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Against the machine

A cruel and comic clash between mankind and industry in the sketches and sculptures of Mircea Roman. Review by Michael Bird

March 2011 - From the Print Edition

4 Photos
A giant wooden vacuum bows down before the visitors to Bucharest’s Recycle Nest gallery, stooping, but seeming poised to suck them up before they have the chance to reflect on the subtleties of its sculpted vision of dominance and subjugation.
This square hollow funnel could be a megaphone, a rubbish chute, a ventilator or chimney, but it has vitality - on its upper level hang a pair of bare feet, while its timber slats bleed with red paint.
Mircea Roman’s large-scale works created from shards of wood and discarded construction materials convey a struggle between industry and humankind, their reliance on one another so strong it can create a hybrid of man and machine.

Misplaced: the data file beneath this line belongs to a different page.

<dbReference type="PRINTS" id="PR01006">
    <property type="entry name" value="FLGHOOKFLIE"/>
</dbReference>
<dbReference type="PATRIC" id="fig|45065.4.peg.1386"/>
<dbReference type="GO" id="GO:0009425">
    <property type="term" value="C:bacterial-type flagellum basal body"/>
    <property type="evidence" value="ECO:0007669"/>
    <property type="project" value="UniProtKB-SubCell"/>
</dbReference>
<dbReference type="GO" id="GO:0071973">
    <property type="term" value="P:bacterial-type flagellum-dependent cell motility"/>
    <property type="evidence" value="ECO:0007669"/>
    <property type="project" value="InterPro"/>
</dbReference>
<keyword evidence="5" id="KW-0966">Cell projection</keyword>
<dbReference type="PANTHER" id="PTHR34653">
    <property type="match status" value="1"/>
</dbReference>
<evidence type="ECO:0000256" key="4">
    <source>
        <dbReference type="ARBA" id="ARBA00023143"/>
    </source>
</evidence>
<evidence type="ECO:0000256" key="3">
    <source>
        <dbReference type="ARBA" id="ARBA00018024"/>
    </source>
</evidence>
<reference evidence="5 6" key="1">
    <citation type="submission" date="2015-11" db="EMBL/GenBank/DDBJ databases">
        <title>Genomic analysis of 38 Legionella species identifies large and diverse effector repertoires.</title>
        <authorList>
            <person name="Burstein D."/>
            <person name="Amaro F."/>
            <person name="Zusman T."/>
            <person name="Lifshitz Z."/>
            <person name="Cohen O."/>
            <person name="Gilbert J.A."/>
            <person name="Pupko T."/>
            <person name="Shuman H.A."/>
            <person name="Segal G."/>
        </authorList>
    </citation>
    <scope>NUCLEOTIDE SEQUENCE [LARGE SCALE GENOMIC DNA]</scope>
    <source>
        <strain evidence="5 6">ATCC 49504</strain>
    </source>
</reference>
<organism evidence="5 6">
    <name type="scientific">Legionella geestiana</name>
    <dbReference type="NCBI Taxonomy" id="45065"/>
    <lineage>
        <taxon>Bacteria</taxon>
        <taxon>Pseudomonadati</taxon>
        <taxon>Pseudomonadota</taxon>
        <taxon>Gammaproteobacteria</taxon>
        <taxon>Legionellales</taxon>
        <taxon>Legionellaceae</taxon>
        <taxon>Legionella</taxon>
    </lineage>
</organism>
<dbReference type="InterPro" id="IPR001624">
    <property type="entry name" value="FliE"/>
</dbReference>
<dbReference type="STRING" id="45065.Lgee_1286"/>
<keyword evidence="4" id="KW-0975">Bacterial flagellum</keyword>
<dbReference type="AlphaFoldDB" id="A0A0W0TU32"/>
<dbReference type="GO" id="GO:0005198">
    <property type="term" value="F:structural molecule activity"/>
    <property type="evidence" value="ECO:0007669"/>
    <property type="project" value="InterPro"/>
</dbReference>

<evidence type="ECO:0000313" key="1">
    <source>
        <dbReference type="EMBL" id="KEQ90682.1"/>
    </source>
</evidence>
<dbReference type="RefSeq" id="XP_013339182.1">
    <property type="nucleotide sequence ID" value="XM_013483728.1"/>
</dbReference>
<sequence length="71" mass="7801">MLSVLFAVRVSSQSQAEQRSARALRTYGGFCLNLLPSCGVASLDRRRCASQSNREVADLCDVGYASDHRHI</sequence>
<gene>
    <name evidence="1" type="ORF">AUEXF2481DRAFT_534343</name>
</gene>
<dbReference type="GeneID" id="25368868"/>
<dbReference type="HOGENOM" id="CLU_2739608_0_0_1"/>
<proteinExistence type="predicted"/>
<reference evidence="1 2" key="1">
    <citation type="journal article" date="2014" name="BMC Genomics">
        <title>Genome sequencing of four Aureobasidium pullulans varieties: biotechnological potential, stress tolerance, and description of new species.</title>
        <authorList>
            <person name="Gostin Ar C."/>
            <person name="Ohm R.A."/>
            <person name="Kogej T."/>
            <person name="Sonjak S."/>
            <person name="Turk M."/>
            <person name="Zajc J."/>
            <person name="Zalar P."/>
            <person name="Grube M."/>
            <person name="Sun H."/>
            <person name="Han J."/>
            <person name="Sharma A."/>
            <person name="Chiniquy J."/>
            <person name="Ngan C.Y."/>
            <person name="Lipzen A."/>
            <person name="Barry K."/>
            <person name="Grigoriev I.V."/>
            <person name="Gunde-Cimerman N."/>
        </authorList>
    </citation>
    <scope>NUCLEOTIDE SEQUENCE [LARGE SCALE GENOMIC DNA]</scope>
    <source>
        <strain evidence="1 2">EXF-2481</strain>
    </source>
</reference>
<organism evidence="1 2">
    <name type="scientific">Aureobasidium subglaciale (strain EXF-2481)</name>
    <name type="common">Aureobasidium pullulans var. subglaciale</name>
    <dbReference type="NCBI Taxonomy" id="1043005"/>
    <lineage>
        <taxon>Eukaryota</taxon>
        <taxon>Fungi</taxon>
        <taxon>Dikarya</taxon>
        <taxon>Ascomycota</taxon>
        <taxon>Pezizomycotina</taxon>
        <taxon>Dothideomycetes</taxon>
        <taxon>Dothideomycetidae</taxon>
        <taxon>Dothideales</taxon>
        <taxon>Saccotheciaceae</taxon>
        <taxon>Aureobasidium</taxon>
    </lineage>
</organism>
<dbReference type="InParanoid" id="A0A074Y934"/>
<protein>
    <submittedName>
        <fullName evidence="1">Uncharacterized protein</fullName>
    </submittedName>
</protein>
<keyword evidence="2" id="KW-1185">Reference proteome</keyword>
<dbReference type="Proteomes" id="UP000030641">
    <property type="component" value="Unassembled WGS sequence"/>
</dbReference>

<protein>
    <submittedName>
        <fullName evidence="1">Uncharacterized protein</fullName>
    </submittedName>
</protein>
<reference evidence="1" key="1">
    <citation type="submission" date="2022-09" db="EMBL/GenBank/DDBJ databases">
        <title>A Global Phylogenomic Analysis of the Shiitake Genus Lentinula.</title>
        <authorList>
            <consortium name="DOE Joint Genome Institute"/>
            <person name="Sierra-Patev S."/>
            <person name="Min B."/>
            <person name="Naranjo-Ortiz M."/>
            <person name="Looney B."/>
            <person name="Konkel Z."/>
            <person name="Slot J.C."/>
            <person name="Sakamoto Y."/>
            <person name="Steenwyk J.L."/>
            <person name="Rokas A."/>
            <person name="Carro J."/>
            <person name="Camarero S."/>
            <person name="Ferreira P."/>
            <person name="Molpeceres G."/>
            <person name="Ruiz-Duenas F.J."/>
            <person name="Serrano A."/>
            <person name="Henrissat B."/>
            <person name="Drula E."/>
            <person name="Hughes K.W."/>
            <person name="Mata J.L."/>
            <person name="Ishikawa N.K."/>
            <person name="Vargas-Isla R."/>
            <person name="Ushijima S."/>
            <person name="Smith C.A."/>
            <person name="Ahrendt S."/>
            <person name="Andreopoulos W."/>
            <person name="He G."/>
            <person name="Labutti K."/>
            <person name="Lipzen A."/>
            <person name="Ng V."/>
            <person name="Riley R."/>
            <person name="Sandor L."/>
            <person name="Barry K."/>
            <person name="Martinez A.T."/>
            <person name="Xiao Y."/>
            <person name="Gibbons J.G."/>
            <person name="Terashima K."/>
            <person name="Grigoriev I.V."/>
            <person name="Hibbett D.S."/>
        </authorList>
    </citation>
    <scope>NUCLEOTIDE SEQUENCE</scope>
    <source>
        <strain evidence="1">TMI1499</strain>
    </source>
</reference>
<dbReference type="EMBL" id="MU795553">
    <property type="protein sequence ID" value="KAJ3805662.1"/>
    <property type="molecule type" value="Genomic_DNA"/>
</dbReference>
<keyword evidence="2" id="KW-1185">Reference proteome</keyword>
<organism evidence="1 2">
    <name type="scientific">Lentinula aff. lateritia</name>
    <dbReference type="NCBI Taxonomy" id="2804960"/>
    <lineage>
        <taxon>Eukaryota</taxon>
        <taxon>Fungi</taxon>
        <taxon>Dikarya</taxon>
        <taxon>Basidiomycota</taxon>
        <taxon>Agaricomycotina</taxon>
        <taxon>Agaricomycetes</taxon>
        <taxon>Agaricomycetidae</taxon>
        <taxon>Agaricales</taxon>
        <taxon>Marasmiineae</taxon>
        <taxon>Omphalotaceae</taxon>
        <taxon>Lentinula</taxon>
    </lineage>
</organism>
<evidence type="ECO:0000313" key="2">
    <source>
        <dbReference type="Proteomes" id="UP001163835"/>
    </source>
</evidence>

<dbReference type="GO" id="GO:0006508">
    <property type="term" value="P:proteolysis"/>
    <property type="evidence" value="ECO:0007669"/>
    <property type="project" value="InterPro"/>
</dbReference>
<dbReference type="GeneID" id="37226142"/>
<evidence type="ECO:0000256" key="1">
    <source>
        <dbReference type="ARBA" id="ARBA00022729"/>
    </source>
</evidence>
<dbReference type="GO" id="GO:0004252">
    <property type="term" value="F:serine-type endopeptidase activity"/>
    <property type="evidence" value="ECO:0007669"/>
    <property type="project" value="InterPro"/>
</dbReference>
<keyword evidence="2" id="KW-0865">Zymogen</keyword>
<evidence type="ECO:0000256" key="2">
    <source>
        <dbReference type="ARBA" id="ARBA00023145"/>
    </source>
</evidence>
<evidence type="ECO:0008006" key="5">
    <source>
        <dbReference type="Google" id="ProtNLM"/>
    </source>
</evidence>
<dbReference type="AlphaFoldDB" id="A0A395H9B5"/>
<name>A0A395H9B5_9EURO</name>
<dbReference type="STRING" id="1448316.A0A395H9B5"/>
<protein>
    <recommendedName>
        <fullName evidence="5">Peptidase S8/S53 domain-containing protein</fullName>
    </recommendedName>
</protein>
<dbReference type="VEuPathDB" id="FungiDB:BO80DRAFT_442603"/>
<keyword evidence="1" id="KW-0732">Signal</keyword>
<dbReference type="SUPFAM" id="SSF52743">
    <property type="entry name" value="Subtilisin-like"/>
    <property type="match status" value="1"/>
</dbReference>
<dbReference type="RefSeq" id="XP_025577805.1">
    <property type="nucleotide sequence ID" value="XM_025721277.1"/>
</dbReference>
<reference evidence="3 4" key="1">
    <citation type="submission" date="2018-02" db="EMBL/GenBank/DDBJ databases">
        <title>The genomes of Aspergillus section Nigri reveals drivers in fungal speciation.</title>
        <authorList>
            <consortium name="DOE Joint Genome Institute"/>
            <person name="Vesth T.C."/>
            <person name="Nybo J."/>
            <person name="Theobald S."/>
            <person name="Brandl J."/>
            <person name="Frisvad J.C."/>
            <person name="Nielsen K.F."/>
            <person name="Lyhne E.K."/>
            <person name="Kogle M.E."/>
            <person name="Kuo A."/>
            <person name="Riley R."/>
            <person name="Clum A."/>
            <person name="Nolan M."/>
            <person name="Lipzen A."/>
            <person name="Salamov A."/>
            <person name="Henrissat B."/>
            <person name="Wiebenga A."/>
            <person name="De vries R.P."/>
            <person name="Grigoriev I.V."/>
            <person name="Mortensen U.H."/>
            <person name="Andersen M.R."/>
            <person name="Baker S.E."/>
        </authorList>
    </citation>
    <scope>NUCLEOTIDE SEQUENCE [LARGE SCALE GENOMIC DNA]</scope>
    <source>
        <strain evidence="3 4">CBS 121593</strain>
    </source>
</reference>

This micro-gallery is now presenting two giant sculptures from Roman and sketches that detail his leitmotifs – such as rough-hewn bald-headed men restricted, crucified, hanging suspended or yielding to an unseen force.
The London-based Romanian artist is now in his early fifties and gaining more credit at home for his compelling fusion of abstract components and naked limbs.
The most impressive work on display is a mixed media sculpture on fabric and plastic of a veiny hand, disembodied, open, its blood fresh, as though abandoned on a factory floor following an accident.
Roman creates a distinct and disturbing vision which is often tragicomic - but there is a dignity to his shackled and down-trodden characters, revealing a humanistic intent.

Mircea Roman
‘Recycle Nest’
17 Strada Icoanei
Open Tues to Fri: 17:00 to 21:00 hrs, Sat 13:00 to 21:00 hrs
Until 13 March

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